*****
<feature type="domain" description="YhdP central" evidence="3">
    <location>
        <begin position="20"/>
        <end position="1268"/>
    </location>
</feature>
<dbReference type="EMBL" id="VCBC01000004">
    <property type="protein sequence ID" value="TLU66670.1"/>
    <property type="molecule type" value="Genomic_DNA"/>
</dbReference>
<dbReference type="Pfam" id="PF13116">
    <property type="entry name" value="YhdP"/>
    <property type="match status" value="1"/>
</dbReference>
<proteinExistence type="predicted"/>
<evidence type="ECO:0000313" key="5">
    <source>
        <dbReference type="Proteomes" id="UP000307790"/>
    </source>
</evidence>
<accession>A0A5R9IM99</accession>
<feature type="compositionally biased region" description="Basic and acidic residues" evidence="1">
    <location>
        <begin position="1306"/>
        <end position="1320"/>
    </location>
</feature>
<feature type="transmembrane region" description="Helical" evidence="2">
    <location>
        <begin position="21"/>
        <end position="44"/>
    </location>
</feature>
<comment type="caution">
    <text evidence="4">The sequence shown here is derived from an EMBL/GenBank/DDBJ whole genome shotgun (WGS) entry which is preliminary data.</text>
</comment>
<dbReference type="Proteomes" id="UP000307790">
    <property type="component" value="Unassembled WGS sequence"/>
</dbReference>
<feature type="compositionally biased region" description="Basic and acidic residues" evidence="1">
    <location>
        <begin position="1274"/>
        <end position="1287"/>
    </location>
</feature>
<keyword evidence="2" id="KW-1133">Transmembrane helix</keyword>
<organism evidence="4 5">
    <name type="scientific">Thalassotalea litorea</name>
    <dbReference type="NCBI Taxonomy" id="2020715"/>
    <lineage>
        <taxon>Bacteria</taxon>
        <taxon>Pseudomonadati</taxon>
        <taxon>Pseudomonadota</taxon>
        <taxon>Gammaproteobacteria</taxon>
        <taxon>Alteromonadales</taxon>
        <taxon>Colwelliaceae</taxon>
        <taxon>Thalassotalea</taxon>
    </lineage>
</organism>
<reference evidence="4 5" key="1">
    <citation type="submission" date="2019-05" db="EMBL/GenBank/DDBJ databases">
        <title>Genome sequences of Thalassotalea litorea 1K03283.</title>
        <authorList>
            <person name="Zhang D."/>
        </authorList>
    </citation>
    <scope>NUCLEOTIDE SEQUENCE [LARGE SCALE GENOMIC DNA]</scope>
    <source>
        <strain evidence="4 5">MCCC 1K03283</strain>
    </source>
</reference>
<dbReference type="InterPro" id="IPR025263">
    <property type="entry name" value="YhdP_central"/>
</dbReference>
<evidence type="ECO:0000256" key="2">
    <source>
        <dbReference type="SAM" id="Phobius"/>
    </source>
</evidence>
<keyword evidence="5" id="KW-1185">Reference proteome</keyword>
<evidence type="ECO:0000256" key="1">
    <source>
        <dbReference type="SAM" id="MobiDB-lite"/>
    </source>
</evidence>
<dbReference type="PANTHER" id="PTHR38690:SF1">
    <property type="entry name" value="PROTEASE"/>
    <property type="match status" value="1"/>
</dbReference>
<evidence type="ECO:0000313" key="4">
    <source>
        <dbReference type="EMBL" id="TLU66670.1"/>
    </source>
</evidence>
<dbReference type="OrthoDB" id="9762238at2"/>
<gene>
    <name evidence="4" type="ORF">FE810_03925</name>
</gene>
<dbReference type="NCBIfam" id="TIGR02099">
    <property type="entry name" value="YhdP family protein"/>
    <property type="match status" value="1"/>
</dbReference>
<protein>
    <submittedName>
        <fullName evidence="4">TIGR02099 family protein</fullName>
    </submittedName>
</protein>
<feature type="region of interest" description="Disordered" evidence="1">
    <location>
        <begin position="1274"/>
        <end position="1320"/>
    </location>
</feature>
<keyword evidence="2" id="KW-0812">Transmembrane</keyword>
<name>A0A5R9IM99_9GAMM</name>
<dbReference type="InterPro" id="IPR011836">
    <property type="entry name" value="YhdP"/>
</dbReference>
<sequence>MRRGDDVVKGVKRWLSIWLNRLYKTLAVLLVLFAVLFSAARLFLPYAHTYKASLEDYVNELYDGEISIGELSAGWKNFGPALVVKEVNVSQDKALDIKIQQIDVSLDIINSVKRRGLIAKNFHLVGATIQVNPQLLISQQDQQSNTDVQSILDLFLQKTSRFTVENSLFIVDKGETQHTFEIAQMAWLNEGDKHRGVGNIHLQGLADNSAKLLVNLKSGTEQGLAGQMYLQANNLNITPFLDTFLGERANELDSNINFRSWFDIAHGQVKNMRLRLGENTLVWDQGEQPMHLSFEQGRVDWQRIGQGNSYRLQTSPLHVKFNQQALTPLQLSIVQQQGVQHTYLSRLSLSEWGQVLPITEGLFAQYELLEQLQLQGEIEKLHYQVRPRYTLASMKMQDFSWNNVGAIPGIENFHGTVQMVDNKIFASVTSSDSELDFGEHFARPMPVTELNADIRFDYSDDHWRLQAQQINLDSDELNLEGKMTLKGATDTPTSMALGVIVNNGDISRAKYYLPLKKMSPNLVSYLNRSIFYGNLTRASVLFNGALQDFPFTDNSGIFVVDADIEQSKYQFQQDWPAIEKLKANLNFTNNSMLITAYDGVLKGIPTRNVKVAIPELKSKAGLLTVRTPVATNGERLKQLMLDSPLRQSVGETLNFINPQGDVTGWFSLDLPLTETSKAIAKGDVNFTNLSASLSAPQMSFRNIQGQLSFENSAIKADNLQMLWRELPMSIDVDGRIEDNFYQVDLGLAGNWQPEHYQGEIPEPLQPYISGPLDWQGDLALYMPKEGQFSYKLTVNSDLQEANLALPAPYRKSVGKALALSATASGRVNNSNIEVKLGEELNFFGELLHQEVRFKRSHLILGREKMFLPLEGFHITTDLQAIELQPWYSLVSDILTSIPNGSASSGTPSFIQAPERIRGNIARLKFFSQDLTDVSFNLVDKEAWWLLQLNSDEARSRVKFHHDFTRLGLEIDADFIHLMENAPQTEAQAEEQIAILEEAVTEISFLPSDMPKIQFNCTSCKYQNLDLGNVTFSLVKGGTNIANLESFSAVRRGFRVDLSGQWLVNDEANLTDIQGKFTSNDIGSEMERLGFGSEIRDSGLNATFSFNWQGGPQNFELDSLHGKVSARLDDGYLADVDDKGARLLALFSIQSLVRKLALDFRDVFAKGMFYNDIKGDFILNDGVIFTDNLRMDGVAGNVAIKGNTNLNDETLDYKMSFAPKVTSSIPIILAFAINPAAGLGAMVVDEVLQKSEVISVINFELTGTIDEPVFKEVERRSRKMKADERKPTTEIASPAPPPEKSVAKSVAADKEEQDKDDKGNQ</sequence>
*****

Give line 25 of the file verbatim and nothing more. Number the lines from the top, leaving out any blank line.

        <end position="1320"/>